• Luke Nelson

Sleep to Perform: why does sleep matter?

Updated: Apr 25

Why do we sleep? How do we measure it? How much is normal and what are the effects if you don't get enough?!

Our understanding of the science of sleep mirrors our understanding of the human brain: we are only just scratching the surface of what we currently know. Yet we know enough to know “how we sleep” affects every aspect of our lives and performance on the sporting field.

It took for me to have children (who didn’t sleep at night!!), to really appreciate the impact of poor quality sleep on cognitive function, immune ability and physical performance! This article will examine the impact that sleep deficit has on performance and injury, with a future article discussing how to improve sleep.


Why do we sleep?

It was once thought that the brain simply “shuts down” during sleep, yet we know that there are much more complex activities happening. One way to explain what occurs is “brain housekeeping”: the brain performs checks, repairs and cleans toxins that build up during the day [1]. In addition to this, good sleep promotes tissue repair, immune function and hormonal and metabolic re-balancing [2, 3].


How do we measure sleep?

There are continued advancements in technology for quantifying sleep quality. Currently, the gold standard is a sleep study conducted in the lab via polysomnography which measures multiple variables including brain waves (EEG), breathing, heart rate and rhythm, muscle activity, eye movement and blood oxygen saturation.


One could argue, however, that sleeping in a lab connected to multiple machines might not give an accurate result when compared to the individual's “natural” environment [4]. Enter the portable sleep monitoring devices. With the rise of popularity in these devices (FitBit, Oura ring, ReadiBand) and phone apps, the question has to be raised on their accuracy. Most devices are similar in that they are based on the same type of sensor (accelerometer and/or noise). Ultimately, sleep is best tracked through polysomnography, but these devices offer much more accessible and convenient options for casual users to track their activity. Multiple studies [5-8] conclude that wrist monitors can be quite accurate when it comes to estimating information such as total time asleep, sleep percentage, and how long after sleep-waking occurs.


It has been my personal experience with sleep monitoring on both myself and my patients, that if you wake in the morning and you feel tired, you haven’t had ideal sleep quality/quantity. Whilst it’s nice to be able to put an objective measure on everything, sometimes subjective measures can be just as useful, as previously discussed in Saw et al’s study on training response [9]. At a basic level, recording when you went to bed when you woke and subjectively measuring how rested you feel in the morning can give you a good indication of your sleep quality.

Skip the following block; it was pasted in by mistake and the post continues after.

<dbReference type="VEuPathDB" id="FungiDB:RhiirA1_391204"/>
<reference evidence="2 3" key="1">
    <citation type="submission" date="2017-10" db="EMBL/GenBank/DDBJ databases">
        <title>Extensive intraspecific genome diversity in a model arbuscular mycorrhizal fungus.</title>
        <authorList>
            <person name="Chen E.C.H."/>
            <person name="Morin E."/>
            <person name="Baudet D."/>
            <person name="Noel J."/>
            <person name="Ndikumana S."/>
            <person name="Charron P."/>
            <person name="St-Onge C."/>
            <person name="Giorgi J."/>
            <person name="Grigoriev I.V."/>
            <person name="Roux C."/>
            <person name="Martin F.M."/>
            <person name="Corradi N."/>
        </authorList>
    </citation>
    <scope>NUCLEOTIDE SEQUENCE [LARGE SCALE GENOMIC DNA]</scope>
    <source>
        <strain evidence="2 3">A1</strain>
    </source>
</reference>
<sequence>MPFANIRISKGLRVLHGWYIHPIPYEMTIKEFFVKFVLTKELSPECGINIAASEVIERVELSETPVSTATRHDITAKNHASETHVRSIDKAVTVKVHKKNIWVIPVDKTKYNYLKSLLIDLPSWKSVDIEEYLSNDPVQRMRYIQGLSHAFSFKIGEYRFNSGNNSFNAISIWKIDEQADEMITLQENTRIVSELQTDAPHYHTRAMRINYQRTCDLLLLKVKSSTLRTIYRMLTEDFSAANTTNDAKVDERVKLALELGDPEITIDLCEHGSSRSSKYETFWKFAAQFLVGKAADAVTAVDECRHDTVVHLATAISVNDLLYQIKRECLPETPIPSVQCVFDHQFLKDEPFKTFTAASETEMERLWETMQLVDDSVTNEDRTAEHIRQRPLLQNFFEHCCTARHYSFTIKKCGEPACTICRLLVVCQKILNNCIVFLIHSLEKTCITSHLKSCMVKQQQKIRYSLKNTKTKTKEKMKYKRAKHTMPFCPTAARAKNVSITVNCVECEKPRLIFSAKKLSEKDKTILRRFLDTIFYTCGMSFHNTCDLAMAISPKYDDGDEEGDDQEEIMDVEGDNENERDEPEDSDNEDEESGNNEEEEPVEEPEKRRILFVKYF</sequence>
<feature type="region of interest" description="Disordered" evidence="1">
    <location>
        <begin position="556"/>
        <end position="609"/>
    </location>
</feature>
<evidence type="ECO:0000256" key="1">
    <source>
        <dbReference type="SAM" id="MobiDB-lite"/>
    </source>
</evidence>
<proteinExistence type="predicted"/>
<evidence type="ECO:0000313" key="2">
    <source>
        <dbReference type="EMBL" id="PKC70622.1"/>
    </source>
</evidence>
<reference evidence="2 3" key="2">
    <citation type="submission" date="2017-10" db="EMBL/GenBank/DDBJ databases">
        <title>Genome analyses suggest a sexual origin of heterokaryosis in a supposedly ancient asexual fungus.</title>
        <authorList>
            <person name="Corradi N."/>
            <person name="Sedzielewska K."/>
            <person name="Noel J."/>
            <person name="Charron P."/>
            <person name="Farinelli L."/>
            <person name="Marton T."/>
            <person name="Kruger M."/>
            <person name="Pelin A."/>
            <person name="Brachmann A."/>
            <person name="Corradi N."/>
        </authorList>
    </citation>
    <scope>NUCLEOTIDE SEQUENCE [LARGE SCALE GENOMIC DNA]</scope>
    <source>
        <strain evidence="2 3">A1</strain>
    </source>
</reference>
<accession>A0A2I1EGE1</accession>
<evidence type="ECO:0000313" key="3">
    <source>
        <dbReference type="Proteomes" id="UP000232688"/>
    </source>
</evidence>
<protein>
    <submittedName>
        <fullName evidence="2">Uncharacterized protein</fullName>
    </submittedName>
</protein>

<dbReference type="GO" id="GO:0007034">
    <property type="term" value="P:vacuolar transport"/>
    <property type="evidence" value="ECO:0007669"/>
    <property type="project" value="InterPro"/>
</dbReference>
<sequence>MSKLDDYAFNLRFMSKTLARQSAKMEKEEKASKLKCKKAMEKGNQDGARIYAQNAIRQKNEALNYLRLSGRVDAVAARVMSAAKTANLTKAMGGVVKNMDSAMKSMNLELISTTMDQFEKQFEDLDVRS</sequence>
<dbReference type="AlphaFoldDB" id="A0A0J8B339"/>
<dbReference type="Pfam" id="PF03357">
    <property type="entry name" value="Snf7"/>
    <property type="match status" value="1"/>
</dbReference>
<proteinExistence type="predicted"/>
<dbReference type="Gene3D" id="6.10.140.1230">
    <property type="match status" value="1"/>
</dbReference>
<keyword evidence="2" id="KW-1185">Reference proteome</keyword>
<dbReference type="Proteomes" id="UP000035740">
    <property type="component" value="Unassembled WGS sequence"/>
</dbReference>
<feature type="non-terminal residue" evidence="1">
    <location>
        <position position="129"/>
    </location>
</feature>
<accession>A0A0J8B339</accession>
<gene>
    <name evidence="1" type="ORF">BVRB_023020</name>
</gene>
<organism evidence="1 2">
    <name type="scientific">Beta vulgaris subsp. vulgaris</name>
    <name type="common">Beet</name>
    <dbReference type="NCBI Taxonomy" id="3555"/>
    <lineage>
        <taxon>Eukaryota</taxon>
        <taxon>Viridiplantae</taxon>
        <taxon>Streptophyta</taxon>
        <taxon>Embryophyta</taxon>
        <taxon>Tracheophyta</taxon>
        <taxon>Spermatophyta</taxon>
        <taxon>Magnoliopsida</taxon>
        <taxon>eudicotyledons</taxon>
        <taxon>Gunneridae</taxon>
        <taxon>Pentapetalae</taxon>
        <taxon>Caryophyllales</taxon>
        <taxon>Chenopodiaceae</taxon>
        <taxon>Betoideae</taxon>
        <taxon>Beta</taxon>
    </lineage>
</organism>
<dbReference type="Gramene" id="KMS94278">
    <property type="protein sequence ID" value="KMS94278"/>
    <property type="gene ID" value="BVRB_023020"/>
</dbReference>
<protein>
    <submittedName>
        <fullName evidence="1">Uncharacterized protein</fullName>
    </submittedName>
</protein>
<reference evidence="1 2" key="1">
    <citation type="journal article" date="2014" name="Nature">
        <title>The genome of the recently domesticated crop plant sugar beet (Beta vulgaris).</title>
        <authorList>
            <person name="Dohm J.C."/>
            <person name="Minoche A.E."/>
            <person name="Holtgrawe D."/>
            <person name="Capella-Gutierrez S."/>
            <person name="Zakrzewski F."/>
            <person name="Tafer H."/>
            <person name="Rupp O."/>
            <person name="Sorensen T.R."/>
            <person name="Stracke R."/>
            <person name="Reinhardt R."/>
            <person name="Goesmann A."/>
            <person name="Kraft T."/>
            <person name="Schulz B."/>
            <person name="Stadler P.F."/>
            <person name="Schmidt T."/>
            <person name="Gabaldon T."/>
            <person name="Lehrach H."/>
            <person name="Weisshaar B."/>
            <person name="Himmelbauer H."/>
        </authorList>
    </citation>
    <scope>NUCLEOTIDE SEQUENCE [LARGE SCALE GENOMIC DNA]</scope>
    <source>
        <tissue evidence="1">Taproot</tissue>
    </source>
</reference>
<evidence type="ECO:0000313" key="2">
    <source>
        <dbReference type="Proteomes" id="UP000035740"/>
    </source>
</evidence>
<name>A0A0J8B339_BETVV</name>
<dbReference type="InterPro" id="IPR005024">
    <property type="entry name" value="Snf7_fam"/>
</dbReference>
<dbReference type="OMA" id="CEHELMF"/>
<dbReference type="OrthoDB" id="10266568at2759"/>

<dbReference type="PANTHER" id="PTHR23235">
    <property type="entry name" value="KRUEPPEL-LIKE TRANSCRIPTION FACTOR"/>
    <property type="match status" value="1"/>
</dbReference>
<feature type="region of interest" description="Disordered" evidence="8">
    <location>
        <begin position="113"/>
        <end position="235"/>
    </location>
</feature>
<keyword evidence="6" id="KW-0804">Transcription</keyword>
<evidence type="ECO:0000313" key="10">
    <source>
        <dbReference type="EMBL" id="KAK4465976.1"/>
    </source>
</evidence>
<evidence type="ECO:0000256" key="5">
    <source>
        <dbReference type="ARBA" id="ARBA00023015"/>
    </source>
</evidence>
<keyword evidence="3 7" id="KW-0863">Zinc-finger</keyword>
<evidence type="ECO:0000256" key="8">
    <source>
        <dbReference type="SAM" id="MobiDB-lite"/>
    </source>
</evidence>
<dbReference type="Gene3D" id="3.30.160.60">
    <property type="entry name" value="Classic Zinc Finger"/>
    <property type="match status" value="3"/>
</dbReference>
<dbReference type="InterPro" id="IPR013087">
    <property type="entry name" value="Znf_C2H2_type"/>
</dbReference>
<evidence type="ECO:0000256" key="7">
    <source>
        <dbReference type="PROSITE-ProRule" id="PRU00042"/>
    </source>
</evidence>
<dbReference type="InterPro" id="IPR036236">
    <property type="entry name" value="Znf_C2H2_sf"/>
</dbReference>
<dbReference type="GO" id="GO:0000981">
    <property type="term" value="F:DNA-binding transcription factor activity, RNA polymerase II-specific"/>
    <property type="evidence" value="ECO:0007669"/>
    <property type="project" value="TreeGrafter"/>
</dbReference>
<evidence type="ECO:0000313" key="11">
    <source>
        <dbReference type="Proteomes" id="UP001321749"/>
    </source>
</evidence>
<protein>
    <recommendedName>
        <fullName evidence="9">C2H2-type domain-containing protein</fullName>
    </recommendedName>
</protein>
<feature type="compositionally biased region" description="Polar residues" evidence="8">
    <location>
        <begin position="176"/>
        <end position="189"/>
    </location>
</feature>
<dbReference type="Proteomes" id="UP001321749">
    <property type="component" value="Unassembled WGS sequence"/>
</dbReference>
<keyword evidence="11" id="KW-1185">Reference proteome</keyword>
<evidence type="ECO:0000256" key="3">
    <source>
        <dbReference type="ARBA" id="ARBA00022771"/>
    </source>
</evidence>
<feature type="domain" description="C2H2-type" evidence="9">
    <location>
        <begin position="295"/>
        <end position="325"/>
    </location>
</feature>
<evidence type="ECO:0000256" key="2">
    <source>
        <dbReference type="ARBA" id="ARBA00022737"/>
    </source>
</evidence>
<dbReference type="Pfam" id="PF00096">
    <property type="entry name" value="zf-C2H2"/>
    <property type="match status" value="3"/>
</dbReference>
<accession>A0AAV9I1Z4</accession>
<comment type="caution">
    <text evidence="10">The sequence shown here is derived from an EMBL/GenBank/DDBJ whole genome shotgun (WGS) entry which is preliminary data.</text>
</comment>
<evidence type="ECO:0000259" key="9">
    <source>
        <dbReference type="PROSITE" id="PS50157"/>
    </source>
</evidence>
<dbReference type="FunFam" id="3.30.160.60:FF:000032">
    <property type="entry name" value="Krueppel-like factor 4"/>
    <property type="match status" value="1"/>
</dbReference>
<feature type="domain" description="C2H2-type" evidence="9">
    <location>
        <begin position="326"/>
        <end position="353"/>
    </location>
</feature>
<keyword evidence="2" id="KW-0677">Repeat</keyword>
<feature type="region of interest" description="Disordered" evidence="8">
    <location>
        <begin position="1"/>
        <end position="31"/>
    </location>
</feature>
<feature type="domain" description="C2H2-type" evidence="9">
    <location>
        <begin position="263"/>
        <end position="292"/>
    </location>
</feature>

How much is normal?

The National Sleep Foundation’s recommendation for young adults (18-25 years) and adults (26-64 years) is between 7-9 hours. From the research, we see that athletes commonly average below 7 hours [10]. A recent questionnaire-based study found that 50% of highly trained and elite athletes were identified as “poor” sleepers, with 28% experiencing daytime sleepiness [11].

For athletic individuals, sleep is paramount when considering the training response, which requires a balance between stress, fatigue and recovery[12]. Therefore athletes should look to promote recovery which would then decrease their stress/fatigue state. Sleep is surprisingly often overlooked by athletes themselves as a cause of fatigue [13]. Poor sleep quantity and/or poor quality appear to exist in many athletic populations, which can be due to a combination of scheduling of training sessions and competition, travel fatigue, and impaired sleep-onset due to increased arousal post-competition.


Effects on injury and performance

We previously briefly mentioned the benefits of sleep, but what about the detrimental effects of decreased sleep?


Injury

  • Milewski et al’s study on adolescent athletes found those who sleep on average less than 8 hours per night have a 1.7 times greater risk of being injured than those who slept more than 8 hours [14].

  • In another study on elite adolescent athletes, von Rosen et al found that sleeping more than 8 hours during a week reduced the risk of injury by 61% [15].

Illness

  • A range of metabolic and immunologic processes are negatively affected by poor sleep [16].

  • Reduced sleep quantity was associated with an increased incidence of illness within the next 7 days in competitive male AFL players [17]

  • Those who sleep less than 5 hours are 4.5 times more likely to suffer a cold vs those who sleep 7 hours [18]